Green Scene: Grass-planting failure

SUBMITTED PHOTO The grass planted on a west-facing slope died without proper soil treatment and insufficient watering.

Over the years, I have heard too often, "I know—‘The shoemaker's children have no shoes . . . '"

I don't like that to be true for me, but I also know that a clean garage might mean a mechanic with no business. Excuses or not, the short story is that we had to replace our sewer line last winter, and I failed at replanting the grass. I know why I failed, and you can learn from my failure.

The first problem was that I did not use lime to condition the soil. I did not have any readily on hand, so I thought that I could always go back and add it later. I was feeling rushed and did not want to let an errand derail the project. For customers, I always use lime, both on the existing soil and on any soil I add. I do this because not only is it a safe assumption that our local soil tends toward clay, but also that clay requires an enormous amount of lime to be balanced. In normal soils, moving the soil 1 point on the pH scale requires 50 lbs. of lime per 1,000 sq. ft. For clay, more is required. So it's hard to add too much.

The second problem was that I did not install a temporary watering system. And, I was planting a west-facing slope. This is a recipe for burning new grass. To achieve germination, the seed must be kept moist. Once the seed germinates, the seedlings must be kept moist until their roots are mature. Regardless of rain or morning dew, even an established lawn will be quick to go dormant on a west-facing slope. And it almost never rains enough to grow grass in late spring or summer. And no one ever waters as much as a timer — every six hours on the dot.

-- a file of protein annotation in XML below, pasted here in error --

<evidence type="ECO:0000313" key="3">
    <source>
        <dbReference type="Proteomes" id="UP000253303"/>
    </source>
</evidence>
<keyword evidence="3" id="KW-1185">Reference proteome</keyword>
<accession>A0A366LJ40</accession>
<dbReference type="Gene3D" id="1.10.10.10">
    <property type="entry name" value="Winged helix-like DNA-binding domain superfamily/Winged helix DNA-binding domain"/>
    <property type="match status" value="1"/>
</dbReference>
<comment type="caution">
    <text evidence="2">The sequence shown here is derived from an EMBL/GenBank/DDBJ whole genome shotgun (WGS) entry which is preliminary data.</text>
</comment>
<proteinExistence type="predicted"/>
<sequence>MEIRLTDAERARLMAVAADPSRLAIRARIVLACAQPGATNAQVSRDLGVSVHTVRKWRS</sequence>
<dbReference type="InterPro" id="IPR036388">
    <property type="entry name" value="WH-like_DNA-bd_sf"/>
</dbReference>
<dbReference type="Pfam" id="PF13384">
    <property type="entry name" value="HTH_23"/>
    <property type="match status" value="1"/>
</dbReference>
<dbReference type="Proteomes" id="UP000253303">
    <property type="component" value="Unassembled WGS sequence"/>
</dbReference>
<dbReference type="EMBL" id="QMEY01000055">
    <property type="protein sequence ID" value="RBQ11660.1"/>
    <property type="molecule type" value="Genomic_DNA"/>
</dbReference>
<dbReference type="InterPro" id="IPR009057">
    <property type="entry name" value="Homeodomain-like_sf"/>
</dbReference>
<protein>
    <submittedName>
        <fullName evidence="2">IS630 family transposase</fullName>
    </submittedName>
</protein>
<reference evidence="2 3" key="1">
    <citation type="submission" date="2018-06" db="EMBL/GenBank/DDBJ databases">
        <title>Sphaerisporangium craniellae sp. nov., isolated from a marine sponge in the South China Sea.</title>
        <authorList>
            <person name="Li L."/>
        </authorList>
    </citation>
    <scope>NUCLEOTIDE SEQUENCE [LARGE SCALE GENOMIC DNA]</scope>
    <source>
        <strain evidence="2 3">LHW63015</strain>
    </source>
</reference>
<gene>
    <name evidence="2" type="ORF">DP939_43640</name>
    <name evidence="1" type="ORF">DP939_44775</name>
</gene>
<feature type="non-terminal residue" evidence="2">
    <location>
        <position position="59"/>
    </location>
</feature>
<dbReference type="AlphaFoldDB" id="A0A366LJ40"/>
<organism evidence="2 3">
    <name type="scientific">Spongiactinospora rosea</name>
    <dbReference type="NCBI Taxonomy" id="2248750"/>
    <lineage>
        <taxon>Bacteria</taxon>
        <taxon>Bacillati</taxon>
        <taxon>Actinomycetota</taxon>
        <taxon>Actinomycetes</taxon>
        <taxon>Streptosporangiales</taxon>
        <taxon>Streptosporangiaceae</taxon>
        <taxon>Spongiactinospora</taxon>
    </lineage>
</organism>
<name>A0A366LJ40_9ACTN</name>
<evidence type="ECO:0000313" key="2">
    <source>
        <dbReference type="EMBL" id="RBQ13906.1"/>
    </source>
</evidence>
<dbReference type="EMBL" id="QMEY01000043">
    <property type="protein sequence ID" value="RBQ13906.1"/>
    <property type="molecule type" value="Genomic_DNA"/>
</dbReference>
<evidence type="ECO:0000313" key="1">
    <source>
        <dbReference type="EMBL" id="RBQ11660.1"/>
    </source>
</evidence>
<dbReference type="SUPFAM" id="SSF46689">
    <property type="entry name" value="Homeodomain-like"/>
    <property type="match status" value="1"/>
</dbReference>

The third problem was that the watering we did was interrupted by some scheduled travel just at the time of summer's heat. So even though when we left, our slope was so well-grown that we received compliments, it was brown when we returned, and it only had crabgrass and rye grass growing. A seed mix is important to use because a disease won't kill it all. But if you stop watering after only the rye grass germinates (as soon as five days) and don't wait until the fescues and bluegrass germinate, you will have rye grass, and not a mixed grass lawn. And the quick-growing rye might be an annual type, so you won't even have that next spring.

So this fall I am going to have to aerate, over-seed and hope for the best. I should have installed and left a temporary watering system in place for months. In other words, practice what I preach.

Joshua Arp is an ISA-certified municipal specialist, Clarks Summit's municipal arborist and an operator of an organic lawn and landscape maintenance business. Reach him at


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